My gloom

The pre-9/11 complacency that is settling in makes me feel less secure.

world trade center 88 (photo credit: )
world trade center 88
(photo credit: )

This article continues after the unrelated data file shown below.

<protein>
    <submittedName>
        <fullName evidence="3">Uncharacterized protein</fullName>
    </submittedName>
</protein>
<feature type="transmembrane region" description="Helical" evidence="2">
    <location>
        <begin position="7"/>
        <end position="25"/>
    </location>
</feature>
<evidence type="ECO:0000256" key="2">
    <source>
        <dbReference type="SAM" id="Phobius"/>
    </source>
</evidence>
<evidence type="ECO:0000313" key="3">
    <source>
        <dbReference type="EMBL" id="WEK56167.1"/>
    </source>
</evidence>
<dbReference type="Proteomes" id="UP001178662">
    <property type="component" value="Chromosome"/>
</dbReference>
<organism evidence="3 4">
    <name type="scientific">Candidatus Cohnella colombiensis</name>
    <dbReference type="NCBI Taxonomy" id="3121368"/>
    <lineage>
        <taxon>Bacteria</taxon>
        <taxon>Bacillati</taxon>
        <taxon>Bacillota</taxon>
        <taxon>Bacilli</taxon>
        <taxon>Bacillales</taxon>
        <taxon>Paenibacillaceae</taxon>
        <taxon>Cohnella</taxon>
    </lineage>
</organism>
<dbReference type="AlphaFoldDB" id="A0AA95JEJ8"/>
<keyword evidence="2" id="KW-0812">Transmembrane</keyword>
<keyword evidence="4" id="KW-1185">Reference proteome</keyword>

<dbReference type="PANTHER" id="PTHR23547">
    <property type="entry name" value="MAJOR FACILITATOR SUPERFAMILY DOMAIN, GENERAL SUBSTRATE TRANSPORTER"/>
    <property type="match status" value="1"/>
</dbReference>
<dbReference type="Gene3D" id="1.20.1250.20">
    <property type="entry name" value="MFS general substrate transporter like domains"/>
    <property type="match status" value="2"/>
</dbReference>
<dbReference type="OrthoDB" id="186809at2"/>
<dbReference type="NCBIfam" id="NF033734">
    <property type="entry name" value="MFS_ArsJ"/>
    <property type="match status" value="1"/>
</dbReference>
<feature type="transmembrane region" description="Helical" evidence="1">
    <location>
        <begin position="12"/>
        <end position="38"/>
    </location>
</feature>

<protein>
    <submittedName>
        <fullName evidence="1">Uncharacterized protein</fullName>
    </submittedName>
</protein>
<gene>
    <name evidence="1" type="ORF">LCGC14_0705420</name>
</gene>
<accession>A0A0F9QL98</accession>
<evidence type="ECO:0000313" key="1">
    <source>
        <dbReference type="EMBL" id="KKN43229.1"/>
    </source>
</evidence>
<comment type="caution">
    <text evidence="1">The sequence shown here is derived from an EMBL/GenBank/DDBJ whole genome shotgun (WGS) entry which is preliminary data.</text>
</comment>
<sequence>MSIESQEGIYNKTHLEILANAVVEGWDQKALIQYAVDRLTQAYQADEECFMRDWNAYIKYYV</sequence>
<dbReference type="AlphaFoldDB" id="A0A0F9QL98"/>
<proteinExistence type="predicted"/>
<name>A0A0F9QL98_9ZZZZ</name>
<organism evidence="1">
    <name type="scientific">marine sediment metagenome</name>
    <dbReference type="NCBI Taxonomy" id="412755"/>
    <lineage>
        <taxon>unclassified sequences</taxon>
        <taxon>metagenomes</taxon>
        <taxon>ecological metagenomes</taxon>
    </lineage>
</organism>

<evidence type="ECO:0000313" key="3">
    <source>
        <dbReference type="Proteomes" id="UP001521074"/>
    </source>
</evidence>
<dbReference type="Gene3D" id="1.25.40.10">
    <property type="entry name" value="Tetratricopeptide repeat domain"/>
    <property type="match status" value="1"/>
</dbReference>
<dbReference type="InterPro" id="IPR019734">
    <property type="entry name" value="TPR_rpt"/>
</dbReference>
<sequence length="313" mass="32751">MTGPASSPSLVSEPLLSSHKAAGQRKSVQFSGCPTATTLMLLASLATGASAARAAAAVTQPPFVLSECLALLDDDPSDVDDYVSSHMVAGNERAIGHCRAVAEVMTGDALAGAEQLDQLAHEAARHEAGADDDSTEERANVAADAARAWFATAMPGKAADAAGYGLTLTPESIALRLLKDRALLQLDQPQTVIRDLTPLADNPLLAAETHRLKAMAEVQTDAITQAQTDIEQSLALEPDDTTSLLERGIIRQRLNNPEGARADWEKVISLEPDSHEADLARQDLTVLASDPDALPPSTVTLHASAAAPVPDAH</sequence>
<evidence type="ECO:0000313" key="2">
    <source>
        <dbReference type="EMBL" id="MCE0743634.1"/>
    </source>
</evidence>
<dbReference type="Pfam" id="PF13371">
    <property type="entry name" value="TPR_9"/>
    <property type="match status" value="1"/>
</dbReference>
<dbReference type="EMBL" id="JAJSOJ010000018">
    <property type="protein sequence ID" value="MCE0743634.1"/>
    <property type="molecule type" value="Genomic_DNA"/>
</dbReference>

Unlike most Americans, 9/11 made me feel more secure. Finally, the country was focused on issues that had long worried me. "The FBI is engaged in the largest operation in its history," I wrote in late 2001, "armed marshals will again be flying on US aircraft, and the immigration service has placed foreign students under increased scrutiny. I feel safer when Islamist organizations are exposed, illicit money channels closed down, and immigration regulations reviewed. The amassing of American forces near Iraq and Afghanistan cheers me. The newfound alarm is healthy, the sense of solidarity heartening, the resolve is encouraging." But I agonized whether it would last. "Are Americans truly ready to sacrifice liberties and lives to prosecute seriously the war against militant Islam? I worry about US constancy and purpose." And right I was to worry, for the alarm, solidarity, and resolve of late 2001 have lately plummeted, returning us to a roughly pre-9/11 mentality. A number of recent developments leave me pessimistic. Within the United States: • The USA Patriot Act, a landmark of post-9/11 cooperation between the military and law enforcement, passed the Senate 98-1 in October 2001. Last week, the same bill stalled in the Senate. • The mainstream media does not take Islamist aspirations seriously and sees the war on terror as basically over, as shown by Maureen Dowd's comment that the Bush administration is trying "to frighten people with talk of al-Qaida's dream of a new Islamic caliphate." • Harvard and Georgetown universities each accepted $20 million for Islamic studies from a Saudi prince who overtly promotes his government's Wahhabi outlook, Alwaleed bin Talal. • A Florida jury somehow managed to overlook the massive evidence of Sami Al-Arian's leading role in Palestinian Islamic Jihad and acquit him on this charge. • One leading Islamist organization, the Council on American-Islamic Relations, boasts an endorsement from Wells Fargo Bank, an invitation from Secretary of State Condoleezza Rice, and a letter of congratulations from the president's brother, Jeb Bush. Another, the Muslim Public Affairs Council, hosted representatives of the departments of Justice and State at a conference last week. Then there is US foreign policy: • Fixated on the goal of perfecting Iraq, where no major danger remains, the Bush administration seems to be allowing the Iranian regime to build nuclear weapons, stipulating only that the Russians carry out the uranium enrichment, an ineffectual safeguard. • Pursuing its democracy campaign to its logical conclusion, Washington is signaling a willingness to deal with Islamists in Lebanon, the Palestinian Authority, Egypt, and elsewhere, thereby bolstering radical Islam's power. Adding to the American trend, there are international setbacks: • Elite opinion ascribes the French intifada only to faults in French society, such as unemployment and discrimination. When one leading intellectual, Alain Finkielkraut, dared bring Islam into the discussion, he was savagely criticized and threatened with libel, so he backed down. • The July 7 bombings in the United Kingdom seemingly highlighted the dangers of homegrown Islamism. Five months later, however, lessons learned from this atrocity have been nearly forgotten. For example, the Blair government appointed an Islamist banned from entering the United States, Tariq Ramadan, to a prestigious taskforce; and it abandoned efforts to close down, even temporarily, extremist mosques. • As Israel's population lurches leftward, led by a defeatist government ("We are tired of fighting, we are tired of being courageous, we are tired of winning, we are tired of defeating our enemies," declares Vice Prime Minister Ehud Olmert), it forgets the lessons of Oslo, appeases its enemies, and virtually invites more violence against itself. Rudolph Giuliani worries that we are "going backward in the fight against terrorism." Andrew McCarthy concludes that "the September 10th spirit is alive and well." Steven Emerson tells me that "pre-9/11 political correctness has re-asserted itself." And I worry that not even a catastrophic act of terror will return a desensitized West to its post-9/11 alarm, solidarity, and resolve. John Kerry's notion of terrorism as a nuisance similar to prostitution or gambling has taken hold, suggesting that future acts of violence will be shrugged off. And, even if mass murders do wake the public, a next round of alertness will presumably be as ephemeral as the last one. If there ever was a crisis, it is over. Life is good, dangers are remote, security appears adequate ... sleep beckons. The writer ( is director of the Middle East Forum and author of Miniatures.